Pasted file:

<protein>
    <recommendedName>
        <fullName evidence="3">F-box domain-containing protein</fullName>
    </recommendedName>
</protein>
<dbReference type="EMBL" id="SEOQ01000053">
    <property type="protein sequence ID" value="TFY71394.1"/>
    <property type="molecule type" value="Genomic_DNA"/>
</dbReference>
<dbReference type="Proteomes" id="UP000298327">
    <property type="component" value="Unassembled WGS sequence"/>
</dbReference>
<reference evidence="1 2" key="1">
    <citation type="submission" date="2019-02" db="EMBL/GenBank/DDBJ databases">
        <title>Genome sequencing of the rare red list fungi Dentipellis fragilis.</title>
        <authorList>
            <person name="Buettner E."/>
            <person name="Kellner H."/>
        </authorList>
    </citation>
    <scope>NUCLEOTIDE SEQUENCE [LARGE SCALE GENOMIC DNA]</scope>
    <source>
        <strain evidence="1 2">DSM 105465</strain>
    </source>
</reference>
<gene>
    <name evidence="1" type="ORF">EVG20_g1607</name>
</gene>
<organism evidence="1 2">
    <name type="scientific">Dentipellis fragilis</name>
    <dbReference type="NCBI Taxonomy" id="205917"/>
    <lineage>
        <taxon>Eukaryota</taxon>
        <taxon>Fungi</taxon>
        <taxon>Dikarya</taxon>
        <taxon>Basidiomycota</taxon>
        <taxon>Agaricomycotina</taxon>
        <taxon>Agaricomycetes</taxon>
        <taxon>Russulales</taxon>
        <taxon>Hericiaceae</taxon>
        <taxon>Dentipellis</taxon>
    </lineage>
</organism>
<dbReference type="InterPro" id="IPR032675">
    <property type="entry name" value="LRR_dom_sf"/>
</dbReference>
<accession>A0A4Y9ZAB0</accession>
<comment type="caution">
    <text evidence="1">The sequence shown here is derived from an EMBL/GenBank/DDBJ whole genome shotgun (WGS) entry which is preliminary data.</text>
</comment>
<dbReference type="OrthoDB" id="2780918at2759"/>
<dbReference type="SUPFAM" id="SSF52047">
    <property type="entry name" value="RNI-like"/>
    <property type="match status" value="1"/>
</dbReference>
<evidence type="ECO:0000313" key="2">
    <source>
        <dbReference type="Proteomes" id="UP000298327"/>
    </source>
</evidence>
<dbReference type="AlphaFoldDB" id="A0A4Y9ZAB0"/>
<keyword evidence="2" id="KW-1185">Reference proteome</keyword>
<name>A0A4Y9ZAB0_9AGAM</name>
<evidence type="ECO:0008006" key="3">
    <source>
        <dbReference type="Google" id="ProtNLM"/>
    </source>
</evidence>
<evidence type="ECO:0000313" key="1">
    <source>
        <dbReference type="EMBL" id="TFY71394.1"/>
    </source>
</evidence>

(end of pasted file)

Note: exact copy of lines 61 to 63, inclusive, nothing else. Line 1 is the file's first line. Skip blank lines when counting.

<dbReference type="AlphaFoldDB" id="A0A4Y9ZAB0"/>
<keyword evidence="2" id="KW-1185">Reference proteome</keyword>
<name>A0A4Y9ZAB0_9AGAM</name>